By and large, the material aspects of daily life borrowed from the samurai lifestyle of the Tokugawa era remained in the Japanese tradition until well into the twentieth century, and this continuity helped the Japanese cope with the rapid institutional and technological changes brought by the Meiji restoration. Greater demand for traditional goods and limited demand for imports meant that craftsmen were not suddenly out of work or technologically obsolete. "Just as Fukuzawa Yukichi held to traditional family values and the Japanese system of arranged marriage even while serving as a proponent of so much that was Western, the Meiji bureaucrats in their Western dress could retreat by modern transportation to their traditional homes, change into kimono, and enjoy a Japanese meal."
The second paradox is that although Japan spent more than two centuries in isolation, it didn't lag considerably behind Western countries in terms of physical well-being, and it was able to catch up economically and technologically in a short span of time. Although the average income of the Japanese in the 1860s was not quite as high as that of the English in the eighteenth century, the author argues that the level of physical well-being was at least as high as that in England in the nineteenth century, at a time when Japan had not yet begun to industrialize and England was already an industrial nation, and certainly as high as when England began to industrialize.
Convincing proof that the level of physical well-being in Japan was similar to that in the West in the mid-nineteenth century is that life expectancy was similar. The Japanese prior to industrialization lived as long as did the English a century after they began to industrialize. In particular, a strong case can be made that sanitation in Japan through the mid-nineteenth century was as good as or better than in the West. Edo's water supply was as good as or better than London's, and the sewage system far superior though technologically more primitive. Cholera, typhoid, and other bacterial diseases spread by filthy conditions were endemic and epidemic in America, English, French, and certainly other Western towns and cities because of polluted water supplies and inadequate sewage and garbage disposal. In contrast, during the Tokugawa period, Japan's water supply and waste disposal methods were generally efficient and relatively hygienic in both rural and urban areas.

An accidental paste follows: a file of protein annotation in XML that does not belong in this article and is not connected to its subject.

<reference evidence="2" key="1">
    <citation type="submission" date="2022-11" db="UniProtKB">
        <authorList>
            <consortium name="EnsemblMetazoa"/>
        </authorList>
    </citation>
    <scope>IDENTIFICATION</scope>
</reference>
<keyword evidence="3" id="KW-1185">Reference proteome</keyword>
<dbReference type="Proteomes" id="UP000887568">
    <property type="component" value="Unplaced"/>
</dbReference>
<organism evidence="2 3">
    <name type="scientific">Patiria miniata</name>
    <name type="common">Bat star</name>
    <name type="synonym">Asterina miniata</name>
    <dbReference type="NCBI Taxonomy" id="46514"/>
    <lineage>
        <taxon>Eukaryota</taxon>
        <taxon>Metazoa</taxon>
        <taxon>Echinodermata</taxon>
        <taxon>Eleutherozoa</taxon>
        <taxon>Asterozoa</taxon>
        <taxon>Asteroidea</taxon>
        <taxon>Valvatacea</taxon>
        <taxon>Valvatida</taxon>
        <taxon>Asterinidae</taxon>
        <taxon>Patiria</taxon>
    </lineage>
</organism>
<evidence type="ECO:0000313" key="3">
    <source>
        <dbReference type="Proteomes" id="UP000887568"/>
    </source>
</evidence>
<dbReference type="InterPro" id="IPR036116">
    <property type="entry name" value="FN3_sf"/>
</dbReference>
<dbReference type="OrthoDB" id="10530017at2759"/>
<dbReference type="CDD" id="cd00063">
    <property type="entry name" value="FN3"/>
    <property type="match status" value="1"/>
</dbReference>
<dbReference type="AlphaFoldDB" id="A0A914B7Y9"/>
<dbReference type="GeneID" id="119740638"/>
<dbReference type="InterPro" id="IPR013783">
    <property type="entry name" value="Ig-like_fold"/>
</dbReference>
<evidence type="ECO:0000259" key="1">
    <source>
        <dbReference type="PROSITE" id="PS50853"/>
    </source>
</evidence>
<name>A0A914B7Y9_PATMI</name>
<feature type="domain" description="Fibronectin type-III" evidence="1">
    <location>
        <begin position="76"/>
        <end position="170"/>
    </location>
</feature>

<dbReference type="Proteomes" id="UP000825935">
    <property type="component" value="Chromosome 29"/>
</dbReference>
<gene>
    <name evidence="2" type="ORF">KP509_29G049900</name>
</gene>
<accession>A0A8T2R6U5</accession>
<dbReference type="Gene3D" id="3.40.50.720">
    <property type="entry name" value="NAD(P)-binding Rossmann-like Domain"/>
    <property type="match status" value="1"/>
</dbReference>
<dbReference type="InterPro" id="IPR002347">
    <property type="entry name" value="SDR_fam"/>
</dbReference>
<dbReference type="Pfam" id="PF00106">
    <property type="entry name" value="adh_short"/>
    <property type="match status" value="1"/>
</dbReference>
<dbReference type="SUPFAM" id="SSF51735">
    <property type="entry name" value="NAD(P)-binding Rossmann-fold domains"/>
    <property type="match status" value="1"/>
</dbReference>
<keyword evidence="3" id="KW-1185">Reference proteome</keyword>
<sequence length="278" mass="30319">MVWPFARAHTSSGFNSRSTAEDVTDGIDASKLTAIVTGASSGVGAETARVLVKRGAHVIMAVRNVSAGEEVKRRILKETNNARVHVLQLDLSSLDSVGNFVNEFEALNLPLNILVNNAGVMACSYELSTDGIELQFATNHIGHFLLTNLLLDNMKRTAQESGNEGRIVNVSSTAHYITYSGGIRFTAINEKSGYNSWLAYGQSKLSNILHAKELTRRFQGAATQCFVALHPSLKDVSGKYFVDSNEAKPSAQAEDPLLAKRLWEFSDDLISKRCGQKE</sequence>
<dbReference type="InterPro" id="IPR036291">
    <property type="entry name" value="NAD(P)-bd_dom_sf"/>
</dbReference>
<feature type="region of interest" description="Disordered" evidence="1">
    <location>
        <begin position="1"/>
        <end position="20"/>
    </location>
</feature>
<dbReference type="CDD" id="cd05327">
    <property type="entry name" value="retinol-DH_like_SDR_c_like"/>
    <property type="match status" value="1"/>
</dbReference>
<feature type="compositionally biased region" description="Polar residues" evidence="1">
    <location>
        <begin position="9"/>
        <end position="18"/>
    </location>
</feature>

Susan Hanley argues that the Japanese lifestyle was also more hygienic and resource-efficient than the Western one. Estimations of calories intake indicate that Japanese in the mid-nineteenth century had sufficient nutrition for their body stature, although height is partially determined by nutrition. Bathing was a regular part of life by this time, people customarily drank their water boiled in the form of tea, and they carefully collected their bodily wastes to be used as fertilizer. The author finds numerous examples--in housing, in cuisine and in clothing as well as in the decorative arts--when the Japanese were thriftier or made better use of scarce resources than people in the West. By making optimal use of resources in the long run rather than maximum use in the short run, the Japanese were able to maintain a dense population on a relatively small amount of land on which to live and feed themselves.
The image that emerges from Japan's material culture corresponds to the characteristics and values traditionally attached to Japan. The Japanese like to think of themselves as a thrifty, industrious people that is accustomed to a parsimonious lifestyle and that finds beauty in simple things. Susan Hanley's history of everyday life could have extended to these values and modes of thinking, instead of perpetuating a strict separation between the material realm and cultural history. But her focus on how the Japanese lived in the Tokugawa era should provide an interesting reference to students of Japanese culture and to economic historians specializing in other regions and periods as well.